Outfield // Ian Desmond (TEX)

Who would have thought Desmond would even be in consideration for an All-Star spot after his miserable 2015? Desperate for an opportunity, Desmond signed a one-year deal with Texas in the offseason. The longtime Nationals shortstop seems to be revitalized in the outfield. He has been stellar defensively, and he’s having his most productive offensive season yet.

Outfield // Mike Trout (LAA)

The two-time All-Star Game MVP is still the league’s best player, and he might even be getting better. His .324 average is his best mark since 2013, and he has already surpassed his stolen base total from a year ago.

Outfield // Mark Trumbo (BAL)

After a couple of down years in Arizona and Seattle, Trumbo is having a renaissance in Baltimore. He sits atop the American League with 24 dingers.

Designated Hitter // David Ortiz (BOS)

In his final year, Ortiz is having his most productive year yet, outpacing the league in multiple offensive categories. We’ve never seen anything like this from a 40-year-old before.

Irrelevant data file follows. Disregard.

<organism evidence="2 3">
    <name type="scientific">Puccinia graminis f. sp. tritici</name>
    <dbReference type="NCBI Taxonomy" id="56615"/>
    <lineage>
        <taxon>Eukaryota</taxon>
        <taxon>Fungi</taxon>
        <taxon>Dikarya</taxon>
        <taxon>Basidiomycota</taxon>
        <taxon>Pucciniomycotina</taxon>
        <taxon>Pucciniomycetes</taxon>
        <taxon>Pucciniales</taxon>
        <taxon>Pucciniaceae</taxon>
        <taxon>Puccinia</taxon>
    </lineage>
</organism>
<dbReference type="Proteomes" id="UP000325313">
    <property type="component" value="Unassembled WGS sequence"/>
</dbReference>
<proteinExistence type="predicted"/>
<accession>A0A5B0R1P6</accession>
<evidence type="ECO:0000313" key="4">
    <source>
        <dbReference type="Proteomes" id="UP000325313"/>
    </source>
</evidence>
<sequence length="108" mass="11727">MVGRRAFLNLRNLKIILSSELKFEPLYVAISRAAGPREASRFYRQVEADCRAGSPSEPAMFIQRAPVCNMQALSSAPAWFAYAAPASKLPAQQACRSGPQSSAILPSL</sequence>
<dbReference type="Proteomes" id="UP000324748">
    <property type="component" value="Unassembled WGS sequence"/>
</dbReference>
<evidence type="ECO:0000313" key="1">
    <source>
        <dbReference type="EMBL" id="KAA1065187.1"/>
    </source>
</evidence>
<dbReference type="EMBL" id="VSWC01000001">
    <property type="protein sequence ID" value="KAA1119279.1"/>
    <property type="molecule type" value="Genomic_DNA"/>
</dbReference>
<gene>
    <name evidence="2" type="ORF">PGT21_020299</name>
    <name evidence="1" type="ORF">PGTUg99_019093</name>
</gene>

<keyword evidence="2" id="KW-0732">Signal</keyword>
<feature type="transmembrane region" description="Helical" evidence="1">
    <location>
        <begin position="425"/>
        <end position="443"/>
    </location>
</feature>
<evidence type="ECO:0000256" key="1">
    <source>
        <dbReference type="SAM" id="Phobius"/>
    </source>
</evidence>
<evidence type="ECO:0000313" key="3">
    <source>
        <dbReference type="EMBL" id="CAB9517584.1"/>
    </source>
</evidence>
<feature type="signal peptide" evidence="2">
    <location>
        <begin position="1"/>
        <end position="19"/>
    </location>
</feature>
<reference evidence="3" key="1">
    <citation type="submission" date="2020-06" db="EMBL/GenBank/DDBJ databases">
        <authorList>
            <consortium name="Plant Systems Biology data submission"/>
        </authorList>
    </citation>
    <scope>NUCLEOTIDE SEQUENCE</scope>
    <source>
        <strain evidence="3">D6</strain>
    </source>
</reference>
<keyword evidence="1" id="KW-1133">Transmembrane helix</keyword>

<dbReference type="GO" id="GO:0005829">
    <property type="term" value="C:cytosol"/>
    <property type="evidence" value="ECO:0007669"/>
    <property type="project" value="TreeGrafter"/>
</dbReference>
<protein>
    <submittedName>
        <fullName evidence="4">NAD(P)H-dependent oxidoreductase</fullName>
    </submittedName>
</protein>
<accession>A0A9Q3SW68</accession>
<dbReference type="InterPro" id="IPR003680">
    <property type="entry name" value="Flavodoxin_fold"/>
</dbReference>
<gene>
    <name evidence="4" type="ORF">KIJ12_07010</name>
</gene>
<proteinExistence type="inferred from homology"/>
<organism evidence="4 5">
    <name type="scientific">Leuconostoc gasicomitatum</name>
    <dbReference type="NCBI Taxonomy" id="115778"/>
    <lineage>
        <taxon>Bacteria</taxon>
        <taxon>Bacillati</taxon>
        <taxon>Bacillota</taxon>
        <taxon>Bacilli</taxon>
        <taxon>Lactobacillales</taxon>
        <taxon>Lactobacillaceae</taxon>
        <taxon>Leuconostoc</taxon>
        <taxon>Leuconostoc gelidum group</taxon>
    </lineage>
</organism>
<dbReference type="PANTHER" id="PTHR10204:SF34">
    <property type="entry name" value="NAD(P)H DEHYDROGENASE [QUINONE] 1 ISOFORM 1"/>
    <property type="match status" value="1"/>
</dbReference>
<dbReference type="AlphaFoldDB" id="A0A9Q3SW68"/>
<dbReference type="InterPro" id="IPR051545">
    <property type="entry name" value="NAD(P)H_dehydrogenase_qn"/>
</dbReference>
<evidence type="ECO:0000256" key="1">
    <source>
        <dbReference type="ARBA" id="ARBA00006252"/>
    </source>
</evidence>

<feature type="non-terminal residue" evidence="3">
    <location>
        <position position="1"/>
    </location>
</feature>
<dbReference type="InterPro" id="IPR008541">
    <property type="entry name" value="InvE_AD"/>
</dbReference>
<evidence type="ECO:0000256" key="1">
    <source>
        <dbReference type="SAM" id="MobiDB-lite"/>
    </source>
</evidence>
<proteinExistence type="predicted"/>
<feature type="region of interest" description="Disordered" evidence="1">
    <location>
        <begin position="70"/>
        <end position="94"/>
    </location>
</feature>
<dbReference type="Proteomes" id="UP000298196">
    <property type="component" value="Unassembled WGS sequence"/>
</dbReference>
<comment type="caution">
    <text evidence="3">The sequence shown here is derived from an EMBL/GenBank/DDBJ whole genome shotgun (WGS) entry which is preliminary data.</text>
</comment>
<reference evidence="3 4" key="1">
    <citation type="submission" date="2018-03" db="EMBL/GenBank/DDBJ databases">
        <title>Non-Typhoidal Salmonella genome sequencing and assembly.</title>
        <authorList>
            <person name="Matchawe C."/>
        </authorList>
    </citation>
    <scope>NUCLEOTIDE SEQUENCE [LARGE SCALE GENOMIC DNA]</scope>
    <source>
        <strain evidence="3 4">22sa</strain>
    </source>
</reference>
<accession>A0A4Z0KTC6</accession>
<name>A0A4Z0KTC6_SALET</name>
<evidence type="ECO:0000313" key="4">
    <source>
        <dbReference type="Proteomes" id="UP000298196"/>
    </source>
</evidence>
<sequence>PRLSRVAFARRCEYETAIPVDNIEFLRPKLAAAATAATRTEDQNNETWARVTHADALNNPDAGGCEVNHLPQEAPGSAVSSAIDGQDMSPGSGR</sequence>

Starting Pitcher // Danny Salazar (CLE)

There are a lot of options for this one, but I think Salazar is the most the logical choice. He owns a 2.36 earned-run average and is striking out more than 28% of the batters he faces, both tops in the AL. His electric fastball versus baseball’s best would be a sight to see.


Matt Wieters (BAL) // Catcher

The American League catching crop is decidedly weak, but Wieters is having a nice all-around season.

Eric Hosmer (KC) // First Base

An argument could be made for him to be the starter, as he is in the midst of his most productive season, and he is a 3-time Gold Glove Award winner.

Robinson Cano (SEA) // Second Base

Cano has returned to form this year, batting .306/.362/.546 with 19 homers.

Ian Kinsler (DET) // Second Base

Cano and Kinsler having MVP-caliber years? What year is it?

Josh Donaldson (TOR) // Third Base

The reigning AL MVP is having an even better season this year than last, raising both his OBP and SLG, and he continues to play his usual dazzling defense.

Evan Longoria (TB) // Third Base

Longoria seemed to be declining after back-to-back average seasons in 2014 and 2015, but he’s slugging .521 and already has 18 bombs this year.

Xander Bogaerts (BOS) // Shortstop

Slashing .336/.392/.481 with 11 stolen bases, Bogaerts has quickly emerged as one of the game’s top talents.